Women in Engineering
Priyani de Silva-Currie, Calibre Consulting National Asset Management Leader and Regional Manager Central, was among five female panel members who presented at Engineering New Zealand’s Trailblazers’ Lunch event in October. The event, held at MAS, was celebrating Suffrage 125, the anniversary of women winning the right to vote in New Zealand. De Silva-Currie writes that encouraging diversity within the profession is going to take more than words – it’s going to take action.
We need more than words from men
By Priyani de Silva-Currie
If we’re serious about creating a more diverse engineering profession, then men need to step up. Sponsorship, that is, men sponsoring women, is the single thing that does the most to promote diversity in the engineering profession. I say that because let’s face it, we’re still living in a man’s world. This is changing, but they still call the shots, and they still have the power, particularly within workplaces. They need to support women and we invite men to become sponsors of women.
My career has benefitted from men stepping up to help me at times when I needed it. There were times when I was made redundant. When I was at a crossroads. When I lost my mojo, and I needed support. I needed the constructive support of a sponsor, more than a shoulder to cry on or someone to tell me everything would be okay.
I have worked in engineering consultancy for the past 25 years. I’ve managed to climb the corporate ladder, but it has not been my technical strengths that have brought me to where I am now. Some of it has been a force of personality and self-promotion. However a lot of it has been the sponsorship of men – people actively supporting me to achieve.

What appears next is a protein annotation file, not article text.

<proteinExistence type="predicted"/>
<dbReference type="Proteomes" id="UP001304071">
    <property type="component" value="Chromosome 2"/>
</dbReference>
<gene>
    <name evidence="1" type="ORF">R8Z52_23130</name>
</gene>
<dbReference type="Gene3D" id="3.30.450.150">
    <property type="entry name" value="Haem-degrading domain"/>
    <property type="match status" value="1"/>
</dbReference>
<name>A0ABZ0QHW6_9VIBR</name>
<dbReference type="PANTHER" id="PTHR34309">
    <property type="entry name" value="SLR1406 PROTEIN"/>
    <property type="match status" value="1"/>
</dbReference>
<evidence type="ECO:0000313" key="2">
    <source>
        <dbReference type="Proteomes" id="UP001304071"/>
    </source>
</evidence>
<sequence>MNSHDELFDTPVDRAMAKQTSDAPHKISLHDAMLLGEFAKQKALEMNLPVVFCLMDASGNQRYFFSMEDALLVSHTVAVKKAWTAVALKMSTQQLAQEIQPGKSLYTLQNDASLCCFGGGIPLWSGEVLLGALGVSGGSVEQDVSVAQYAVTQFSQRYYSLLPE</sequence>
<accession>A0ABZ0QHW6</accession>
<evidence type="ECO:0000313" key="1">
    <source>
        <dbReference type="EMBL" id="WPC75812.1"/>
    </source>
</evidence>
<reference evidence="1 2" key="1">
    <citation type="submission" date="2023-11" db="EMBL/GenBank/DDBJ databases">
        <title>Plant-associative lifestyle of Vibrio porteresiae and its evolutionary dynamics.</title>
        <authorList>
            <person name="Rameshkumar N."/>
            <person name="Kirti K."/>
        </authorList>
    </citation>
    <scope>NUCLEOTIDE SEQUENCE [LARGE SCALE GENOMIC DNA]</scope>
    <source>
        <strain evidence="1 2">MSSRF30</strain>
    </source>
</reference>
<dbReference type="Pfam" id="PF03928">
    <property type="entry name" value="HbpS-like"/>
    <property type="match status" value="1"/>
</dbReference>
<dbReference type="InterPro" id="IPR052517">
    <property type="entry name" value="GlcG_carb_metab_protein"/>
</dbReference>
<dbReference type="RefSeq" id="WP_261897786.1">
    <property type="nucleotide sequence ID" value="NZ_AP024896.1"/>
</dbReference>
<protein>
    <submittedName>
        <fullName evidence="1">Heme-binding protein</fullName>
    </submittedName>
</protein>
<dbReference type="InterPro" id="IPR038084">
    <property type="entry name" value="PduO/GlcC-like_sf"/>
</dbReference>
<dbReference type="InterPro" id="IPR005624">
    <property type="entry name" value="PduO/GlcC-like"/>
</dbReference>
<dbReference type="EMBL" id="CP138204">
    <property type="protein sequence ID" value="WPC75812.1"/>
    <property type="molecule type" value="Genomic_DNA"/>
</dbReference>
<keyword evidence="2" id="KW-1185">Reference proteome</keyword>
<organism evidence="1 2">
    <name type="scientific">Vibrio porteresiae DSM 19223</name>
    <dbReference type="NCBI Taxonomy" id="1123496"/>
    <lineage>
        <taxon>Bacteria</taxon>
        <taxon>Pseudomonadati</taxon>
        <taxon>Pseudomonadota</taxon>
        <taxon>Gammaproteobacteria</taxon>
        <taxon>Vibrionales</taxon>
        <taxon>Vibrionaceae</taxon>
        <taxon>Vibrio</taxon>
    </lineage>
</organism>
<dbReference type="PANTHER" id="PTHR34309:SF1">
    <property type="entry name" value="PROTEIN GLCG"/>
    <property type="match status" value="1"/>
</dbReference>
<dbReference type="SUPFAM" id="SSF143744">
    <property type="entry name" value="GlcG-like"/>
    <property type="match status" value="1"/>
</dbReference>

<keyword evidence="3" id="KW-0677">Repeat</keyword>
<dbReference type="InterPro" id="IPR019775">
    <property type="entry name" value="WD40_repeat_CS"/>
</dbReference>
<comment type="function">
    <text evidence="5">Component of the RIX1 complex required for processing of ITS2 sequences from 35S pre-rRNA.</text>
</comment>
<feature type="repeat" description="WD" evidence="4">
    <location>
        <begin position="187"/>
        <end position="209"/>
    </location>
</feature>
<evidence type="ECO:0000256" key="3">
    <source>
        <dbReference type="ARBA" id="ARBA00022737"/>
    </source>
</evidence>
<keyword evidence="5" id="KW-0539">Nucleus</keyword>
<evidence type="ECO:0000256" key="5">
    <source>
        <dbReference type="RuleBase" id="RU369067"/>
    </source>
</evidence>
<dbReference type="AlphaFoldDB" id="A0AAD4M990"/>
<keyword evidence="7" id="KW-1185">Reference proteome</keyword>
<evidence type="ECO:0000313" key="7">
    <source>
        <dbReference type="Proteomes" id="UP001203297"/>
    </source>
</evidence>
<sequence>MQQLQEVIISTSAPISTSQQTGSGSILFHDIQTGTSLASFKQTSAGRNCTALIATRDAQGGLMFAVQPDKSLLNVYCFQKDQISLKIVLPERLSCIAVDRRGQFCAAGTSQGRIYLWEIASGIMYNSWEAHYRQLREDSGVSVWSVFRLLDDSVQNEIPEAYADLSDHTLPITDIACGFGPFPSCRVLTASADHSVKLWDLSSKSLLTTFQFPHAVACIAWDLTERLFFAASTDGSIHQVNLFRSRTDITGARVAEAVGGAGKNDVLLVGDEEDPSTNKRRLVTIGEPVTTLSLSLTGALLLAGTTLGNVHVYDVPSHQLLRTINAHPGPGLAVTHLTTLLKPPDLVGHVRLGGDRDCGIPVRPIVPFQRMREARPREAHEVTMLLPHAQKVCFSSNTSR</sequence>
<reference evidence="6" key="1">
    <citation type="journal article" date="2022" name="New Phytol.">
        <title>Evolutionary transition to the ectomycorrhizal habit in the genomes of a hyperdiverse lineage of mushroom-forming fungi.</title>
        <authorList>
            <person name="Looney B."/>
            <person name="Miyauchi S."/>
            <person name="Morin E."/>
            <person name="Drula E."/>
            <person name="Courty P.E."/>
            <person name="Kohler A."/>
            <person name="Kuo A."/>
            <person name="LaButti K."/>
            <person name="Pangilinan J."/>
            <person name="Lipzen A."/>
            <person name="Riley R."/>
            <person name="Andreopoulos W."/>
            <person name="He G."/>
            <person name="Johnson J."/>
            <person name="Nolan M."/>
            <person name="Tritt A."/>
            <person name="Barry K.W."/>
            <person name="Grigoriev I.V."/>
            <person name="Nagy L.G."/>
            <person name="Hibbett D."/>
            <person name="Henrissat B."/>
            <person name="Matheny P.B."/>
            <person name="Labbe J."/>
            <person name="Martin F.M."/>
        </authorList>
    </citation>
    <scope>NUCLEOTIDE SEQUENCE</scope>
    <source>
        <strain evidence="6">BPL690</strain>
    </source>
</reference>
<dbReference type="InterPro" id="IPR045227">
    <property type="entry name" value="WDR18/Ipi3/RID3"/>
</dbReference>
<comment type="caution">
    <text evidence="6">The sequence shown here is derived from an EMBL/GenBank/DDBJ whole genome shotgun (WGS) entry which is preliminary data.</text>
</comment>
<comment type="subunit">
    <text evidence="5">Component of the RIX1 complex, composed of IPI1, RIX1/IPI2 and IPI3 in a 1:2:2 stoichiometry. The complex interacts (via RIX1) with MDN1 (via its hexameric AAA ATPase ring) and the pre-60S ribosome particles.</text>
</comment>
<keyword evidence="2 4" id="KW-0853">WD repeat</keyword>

My experience has taught me to acknowledge the important role men play in our world and our futures. Men have a role in the engineering profession to protect women and provide opportunities for us. It’s more than a role – it’s actually an obligation.
We are seeing change. Engineering New Zealand’s Diversity Agenda is helping to grow the number of women and other minorities in the profession. But it is slow-going. I don’t think in my lifetime we’ll see 50/50 balance right through from graduates to senior leaders.
Of course, I aspire for women to empower other women through promotion. However, with men taking up most of the senior roles, it would be foolish to think we can make these changes without men. We need men to appreciate and value the differences a woman brings to the top table in any business. We need men to understand that there’s strength in diversity. If women bring femininity, vulnerability and the ability to be an interwoven deep thinker, these are the kinds of things that are going to make an entire team successful.
Of course, diversity isn’t just about gender but that’s a good starting point. Men also have a role in supporting all people with differences. I’m talking about other identity markers like ethnicity and race.
For me, the best results I’ve observed have been when men have stood up and taken action for women and provided opportunities for women to succeed.
What I want to say to men is: you live in this world as much as we do. At the moment the advantage lies squarely on your side of the continuum, so help us bring it back to an even scale.